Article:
Government and Policy

US intelligence seeks to outfit smart clothes with clandestine cameras, sensors & microphones

IARPA’s ‘SMART e-PANTS’ information request would turn the Internet of Bodies into data collecting spy wear: perspective

IARPA SMART e-PANTS
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The US Intelligence Community is requesting information on how to develop comfortable smart clothes that can “sense, process, and communicate information on individuals’ location and physical surroundings.”

The Intelligence Advanced Research Projects Activity (IARPA) is looking to outfit smart clothing clandestinely clad in cameras, sensors, microphones, “scrunchable” batteries, and “energy harvesters powered by the body.”

“Proposed technologies […] must be flexible and stretchable enough to incorporate into garments with no significant change in comfort, style, or performance of the clothing article” — IARPA ‘SMART e-PANTS’ RFI

Earlier this month, IARPA put out a request for information (RFI) for Smart Electrically Powered and Networked Textile Systems (SMART e-PANTS) that utilize “innovative approaches to enhance the performance of Advanced Smart Textile (AST) systems.”

According to IARPA’s latest request for information, new enabling research to transfer many of the capabilities of rigid wearable electronics into ASTs has surfaced, including:

  • Weavable, conductive polymer “wires”
  • Energy harvesters powered by the body
  • Computers and other electronic components that are printable on cloth and that run on nanoamps of power
  • Microphones that behave like threads
  • “Scrunchable” batteries that can function after multiple deformations

“Comfort and convenience has long been envisioned, free of uncomfortable, bulky, rigid devices strapped to their bodies” — IARPA ‘SMART e-PANTS’ RFI

In order to be considered responsive for the SMART e-PANTS RFI, “The proposed technologies must perform the intended purpose of the component or system described by the list below, and must also be flexible and stretchable enough to incorporate into garments with no significant change in comfort, style or performance of the clothing article (i.e., no visually evident rigid components).”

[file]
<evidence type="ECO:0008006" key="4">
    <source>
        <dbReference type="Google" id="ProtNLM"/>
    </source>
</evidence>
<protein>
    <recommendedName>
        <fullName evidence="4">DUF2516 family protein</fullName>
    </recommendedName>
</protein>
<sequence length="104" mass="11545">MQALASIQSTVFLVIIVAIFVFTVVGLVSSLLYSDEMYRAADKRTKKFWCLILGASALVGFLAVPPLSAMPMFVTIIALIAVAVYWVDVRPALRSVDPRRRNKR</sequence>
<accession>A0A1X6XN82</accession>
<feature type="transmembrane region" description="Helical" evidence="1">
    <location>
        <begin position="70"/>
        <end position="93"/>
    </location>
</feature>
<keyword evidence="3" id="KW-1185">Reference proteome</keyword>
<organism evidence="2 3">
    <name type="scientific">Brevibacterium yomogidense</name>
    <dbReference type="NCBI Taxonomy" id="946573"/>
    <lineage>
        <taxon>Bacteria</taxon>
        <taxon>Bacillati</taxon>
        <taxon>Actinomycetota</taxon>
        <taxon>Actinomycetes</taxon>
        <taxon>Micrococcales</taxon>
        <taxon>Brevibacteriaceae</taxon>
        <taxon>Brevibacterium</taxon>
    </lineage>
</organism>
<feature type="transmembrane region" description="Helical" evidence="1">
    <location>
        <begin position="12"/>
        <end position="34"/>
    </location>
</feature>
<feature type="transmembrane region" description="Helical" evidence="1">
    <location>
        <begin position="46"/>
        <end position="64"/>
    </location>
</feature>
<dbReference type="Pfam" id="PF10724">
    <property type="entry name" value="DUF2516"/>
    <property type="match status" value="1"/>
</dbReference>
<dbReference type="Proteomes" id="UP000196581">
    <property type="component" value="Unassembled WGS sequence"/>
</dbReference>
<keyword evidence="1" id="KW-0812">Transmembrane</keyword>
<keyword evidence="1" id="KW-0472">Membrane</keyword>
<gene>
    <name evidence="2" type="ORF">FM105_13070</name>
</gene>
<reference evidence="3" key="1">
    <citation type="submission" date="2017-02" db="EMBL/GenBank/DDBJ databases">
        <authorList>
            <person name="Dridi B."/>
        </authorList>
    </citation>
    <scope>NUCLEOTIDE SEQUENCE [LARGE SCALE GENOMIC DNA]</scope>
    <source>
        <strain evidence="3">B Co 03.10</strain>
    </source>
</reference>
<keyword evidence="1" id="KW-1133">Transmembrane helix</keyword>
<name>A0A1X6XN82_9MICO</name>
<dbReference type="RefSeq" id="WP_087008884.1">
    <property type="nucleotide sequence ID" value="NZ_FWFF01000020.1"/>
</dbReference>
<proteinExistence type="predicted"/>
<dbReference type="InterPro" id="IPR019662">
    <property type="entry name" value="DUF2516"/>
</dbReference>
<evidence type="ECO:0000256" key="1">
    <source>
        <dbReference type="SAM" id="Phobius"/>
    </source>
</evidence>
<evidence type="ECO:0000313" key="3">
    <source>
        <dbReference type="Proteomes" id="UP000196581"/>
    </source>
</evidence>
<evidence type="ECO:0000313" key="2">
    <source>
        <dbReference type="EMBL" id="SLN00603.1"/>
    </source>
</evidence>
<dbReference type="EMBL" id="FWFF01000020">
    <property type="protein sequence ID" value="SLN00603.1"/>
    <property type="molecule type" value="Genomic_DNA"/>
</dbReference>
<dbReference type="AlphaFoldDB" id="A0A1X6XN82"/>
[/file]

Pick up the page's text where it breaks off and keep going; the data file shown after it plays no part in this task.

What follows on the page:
• Sensors: Audio, video, and geolocation. (State of health and molecular sensors are not considered responsive)
  • Power Sources: Possible technologies include, but are not limited to:
    • Batteries, supercapacitors, and thermal, kinetic or chemical energy harvesters that use their surroundings (such as body heat or excretion) as an energy source
  • Computation and Data Storage: Microprocessors, I/O buses and data storage devices
  • Data Transfer: Systems capable of transferring data from an AST to a storage or computation device:
    • Data transfer systems do not need to be bendable or stretchable, so long as they are not meant to be physically incorporated into the AST
  • Wires and Interconnects: Electrically conductive materials that enable connection between AST components in a system
  • Haptics: On/off or intensity regulation devices (i.e. switches or dials) that indicate device status to the wearer by changing shape, size, vibration, or producing some other discernable user response

“Revolutionary new materials and manufacturing techniques are needed to develop textile-friendly system components that resemble garments rather than rigid structures” — IARPA ‘SMART e-PANTS’ RFI

Whereas many commercially available smart clothes are clunky with their tech, IARPA is looking to develop smart clothing that is “free of uncomfortable, bulky, rigid devices strapped to their bodies” that can “employ energy to power built-in sensors and/or actuators that sense, store, interpret or react to information from their environment.”

Therefore, “revolutionary new materials and manufacturing techniques are needed to develop textile-friendly system components that resemble garments rather than rigid structures.”